Controlling the safety of your car: responsibilities of electronic safety control

Sylvia Watson

Toyota was the first to introduce an early form of electronic stability control (ESC). They added the “anti-skid” system, but it became popular in the early 90s. Today, we see all high-end models from Toyota, Hyundai, and BMW have variants of skid-control systems. Almost all cars from Mercedes-Benz, Ferrari, Lamborghini, and Porsche have ESC in their vehicles.

How does ESC contribute to a car’s safety?

ESC is mandatory in multiple countries. It reduces the chance of a vehicle skidding in heavy rains or on wet roads. Almost all cars with a high BHP have internal anti-skid control mechanisms in place to prevent the loss of control. The system assumes control and assists the driver when –

There is oversteering or understeering during cornering.

The driver attempts sudden swerve to evade oncoming traffic.

There is a sudden change in road conditions. ESC helps when the road is unusually slippery.

The car is running on dirt, sand or a surface that does not provide sufficient traction.

The ESC assumes corrective action when there is a detection of slippage or swerving. It helps the driver resume control of the vehicle and prevents incidents like hydroplaning. Always remember to consult a BMW Shop expert to check your car’s anti-skid mechanism before rains and winters.

Why should you pay more attention to your ESC?

There has been extensive research on the effectiveness of ESC. Here are a few stats that will convince you about the power of the anti-skidding technology in the modern world of automotive:

Cars that have anti-skid technology are 22% less likely to crash at high speeds or treacherous roads.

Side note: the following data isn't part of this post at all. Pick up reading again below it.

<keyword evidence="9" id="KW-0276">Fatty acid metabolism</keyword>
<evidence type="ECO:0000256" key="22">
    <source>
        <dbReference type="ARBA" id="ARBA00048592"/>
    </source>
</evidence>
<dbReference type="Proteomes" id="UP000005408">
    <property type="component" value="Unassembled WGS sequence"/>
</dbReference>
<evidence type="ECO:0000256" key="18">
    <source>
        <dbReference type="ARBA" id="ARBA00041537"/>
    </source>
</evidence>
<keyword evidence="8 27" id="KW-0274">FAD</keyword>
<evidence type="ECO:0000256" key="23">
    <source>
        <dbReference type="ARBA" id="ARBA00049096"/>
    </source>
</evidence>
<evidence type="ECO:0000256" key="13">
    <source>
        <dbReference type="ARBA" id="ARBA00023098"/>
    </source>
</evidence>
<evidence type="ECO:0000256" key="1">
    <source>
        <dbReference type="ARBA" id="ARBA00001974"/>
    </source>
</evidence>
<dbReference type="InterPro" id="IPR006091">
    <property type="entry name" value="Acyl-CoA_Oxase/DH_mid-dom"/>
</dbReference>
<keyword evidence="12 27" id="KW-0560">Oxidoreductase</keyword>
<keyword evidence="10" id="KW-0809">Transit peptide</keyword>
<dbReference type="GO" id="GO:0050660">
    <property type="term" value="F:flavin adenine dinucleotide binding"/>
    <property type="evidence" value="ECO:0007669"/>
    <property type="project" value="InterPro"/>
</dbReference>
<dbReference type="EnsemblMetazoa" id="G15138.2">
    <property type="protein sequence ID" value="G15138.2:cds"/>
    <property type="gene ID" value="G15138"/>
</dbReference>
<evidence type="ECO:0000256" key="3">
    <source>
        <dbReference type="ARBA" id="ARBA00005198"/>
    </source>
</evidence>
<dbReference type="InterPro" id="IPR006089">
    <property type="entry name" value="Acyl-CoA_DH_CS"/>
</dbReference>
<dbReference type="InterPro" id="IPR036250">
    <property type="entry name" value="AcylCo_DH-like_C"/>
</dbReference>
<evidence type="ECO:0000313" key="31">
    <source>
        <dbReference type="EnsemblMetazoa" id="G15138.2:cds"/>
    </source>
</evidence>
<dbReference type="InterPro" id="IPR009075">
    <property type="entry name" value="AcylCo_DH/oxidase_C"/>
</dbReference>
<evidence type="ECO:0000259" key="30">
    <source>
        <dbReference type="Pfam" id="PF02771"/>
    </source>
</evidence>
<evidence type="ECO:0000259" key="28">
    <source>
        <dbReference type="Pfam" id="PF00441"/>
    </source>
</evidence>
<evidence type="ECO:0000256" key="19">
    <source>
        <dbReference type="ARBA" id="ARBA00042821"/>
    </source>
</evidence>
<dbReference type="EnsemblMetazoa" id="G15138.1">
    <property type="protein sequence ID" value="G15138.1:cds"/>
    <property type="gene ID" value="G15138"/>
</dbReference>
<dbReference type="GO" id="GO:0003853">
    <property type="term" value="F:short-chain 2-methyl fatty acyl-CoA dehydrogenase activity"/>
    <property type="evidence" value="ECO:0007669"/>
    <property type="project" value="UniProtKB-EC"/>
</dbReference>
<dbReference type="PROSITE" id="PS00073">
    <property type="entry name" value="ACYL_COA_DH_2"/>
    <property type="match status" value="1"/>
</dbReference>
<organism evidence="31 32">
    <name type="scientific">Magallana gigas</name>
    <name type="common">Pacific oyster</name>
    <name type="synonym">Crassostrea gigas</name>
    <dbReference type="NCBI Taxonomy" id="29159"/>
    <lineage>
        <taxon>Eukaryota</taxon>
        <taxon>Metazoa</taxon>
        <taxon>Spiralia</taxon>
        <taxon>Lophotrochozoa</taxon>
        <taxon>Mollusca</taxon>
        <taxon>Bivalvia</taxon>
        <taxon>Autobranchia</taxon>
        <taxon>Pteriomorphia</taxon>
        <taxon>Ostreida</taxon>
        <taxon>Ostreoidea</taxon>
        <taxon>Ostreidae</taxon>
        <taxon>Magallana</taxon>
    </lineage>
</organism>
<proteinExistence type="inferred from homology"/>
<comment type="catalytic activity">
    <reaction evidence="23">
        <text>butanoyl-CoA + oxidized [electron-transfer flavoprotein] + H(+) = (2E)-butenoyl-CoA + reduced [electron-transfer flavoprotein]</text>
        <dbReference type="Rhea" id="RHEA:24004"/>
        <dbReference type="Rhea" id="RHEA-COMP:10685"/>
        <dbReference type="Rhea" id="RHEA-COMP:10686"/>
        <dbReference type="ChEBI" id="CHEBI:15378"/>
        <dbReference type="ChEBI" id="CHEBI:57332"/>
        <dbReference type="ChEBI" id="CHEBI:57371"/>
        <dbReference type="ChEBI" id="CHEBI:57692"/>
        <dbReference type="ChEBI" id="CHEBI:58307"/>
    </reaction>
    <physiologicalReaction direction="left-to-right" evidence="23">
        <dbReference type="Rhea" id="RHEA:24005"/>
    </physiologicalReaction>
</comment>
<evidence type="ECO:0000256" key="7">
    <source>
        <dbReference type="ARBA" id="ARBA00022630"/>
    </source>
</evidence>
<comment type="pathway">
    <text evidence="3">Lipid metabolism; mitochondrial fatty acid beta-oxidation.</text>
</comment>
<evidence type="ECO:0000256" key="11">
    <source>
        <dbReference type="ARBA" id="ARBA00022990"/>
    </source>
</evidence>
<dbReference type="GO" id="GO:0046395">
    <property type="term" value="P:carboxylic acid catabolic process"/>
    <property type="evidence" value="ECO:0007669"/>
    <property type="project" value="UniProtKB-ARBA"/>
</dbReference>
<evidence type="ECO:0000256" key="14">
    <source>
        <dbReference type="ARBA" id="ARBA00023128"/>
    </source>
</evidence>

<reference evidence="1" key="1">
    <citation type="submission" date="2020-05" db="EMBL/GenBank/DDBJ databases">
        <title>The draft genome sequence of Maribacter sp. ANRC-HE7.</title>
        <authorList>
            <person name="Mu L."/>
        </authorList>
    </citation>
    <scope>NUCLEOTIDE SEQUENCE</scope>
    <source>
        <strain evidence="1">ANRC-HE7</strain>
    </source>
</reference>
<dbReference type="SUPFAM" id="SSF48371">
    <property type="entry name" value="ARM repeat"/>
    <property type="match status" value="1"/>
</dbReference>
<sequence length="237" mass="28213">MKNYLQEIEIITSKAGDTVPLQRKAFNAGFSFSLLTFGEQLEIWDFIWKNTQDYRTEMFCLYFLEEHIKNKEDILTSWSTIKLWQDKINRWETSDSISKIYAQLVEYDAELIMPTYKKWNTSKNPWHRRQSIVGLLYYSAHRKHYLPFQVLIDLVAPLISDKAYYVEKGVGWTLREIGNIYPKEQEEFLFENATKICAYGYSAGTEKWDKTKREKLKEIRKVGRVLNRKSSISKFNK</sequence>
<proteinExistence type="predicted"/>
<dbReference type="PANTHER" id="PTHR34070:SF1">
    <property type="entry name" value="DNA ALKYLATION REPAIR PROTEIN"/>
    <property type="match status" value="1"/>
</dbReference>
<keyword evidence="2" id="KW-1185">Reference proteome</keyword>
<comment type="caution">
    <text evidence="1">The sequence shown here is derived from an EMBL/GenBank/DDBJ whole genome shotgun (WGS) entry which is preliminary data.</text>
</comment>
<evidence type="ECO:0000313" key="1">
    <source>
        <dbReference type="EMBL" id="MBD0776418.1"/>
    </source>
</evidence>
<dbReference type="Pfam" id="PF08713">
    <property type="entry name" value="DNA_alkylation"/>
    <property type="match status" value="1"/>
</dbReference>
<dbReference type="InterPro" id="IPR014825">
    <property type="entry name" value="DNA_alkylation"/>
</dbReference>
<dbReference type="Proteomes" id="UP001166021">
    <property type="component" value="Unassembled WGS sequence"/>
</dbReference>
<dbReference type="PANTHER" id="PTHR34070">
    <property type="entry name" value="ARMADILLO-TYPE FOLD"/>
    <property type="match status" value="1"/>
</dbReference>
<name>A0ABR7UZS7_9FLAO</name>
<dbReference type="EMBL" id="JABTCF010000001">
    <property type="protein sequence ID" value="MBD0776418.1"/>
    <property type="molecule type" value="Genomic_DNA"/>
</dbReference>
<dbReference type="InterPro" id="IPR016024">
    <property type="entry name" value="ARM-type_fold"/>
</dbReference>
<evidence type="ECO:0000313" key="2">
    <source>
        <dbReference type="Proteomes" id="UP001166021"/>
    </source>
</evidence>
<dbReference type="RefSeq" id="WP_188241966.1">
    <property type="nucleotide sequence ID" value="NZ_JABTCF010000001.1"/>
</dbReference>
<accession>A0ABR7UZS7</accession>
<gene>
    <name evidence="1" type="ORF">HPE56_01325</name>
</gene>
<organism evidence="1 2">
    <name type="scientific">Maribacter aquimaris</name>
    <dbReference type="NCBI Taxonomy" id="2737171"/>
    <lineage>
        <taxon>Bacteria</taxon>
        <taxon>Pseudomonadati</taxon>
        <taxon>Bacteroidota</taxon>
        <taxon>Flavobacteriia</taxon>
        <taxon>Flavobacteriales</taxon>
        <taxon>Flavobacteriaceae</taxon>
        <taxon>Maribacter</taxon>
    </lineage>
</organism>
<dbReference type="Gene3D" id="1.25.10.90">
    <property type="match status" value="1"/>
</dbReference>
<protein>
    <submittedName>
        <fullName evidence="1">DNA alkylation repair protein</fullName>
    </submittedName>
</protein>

Regular SUVs, MUVs, and sedans are 38% less likely to meet with an accident due to heavy snow or rainfall.

Almost all cars of popular models (as of 2018) on the road are 33% less likely to hydroplane.

SUVs enjoy greater stability since they are 67% less likely to roll over.

Cars other than SUVs have less than 59% chance of rolling over.

Due to increasing instances of safety and prevention of accidents, the European New Car Assessment Program (ENCAP) has included ESC in their safety tests. Any car that does not have ESC is not eligible for a 5-star rating ever since the amendment of rules in 2009.

What are the common variants of anti-skid technology you may have used already?

ESC is a standard feature in many cars across the world. While electronic stability control is the general name for the technology, several manufacturers use their patented technology under the copyrighted names. For example –

Dynamic Stability Control – BMW, Jaguar, and Mazda.

Vehicle Stability Control – Toyota.

Vehicle Stability Assist – Honda.

Electronic Stability Program – Audi, Mercedes-Benz and Volkswagen.

Dynamic Stability and Traction Control – Volvo.

Active Stability Control – Mitsubishi.

Vehicle Dynamic Control – Nissan.

Sadly, not all models of cars (even from the listed manufacturers) have the necessary infrastructure required for the installation of ESC. The system involves an intricate array of sensors and signaling mechanism. That partially contributes to the high efficacy and accuracy of the system. That is also the reason the system is highly sensitive.

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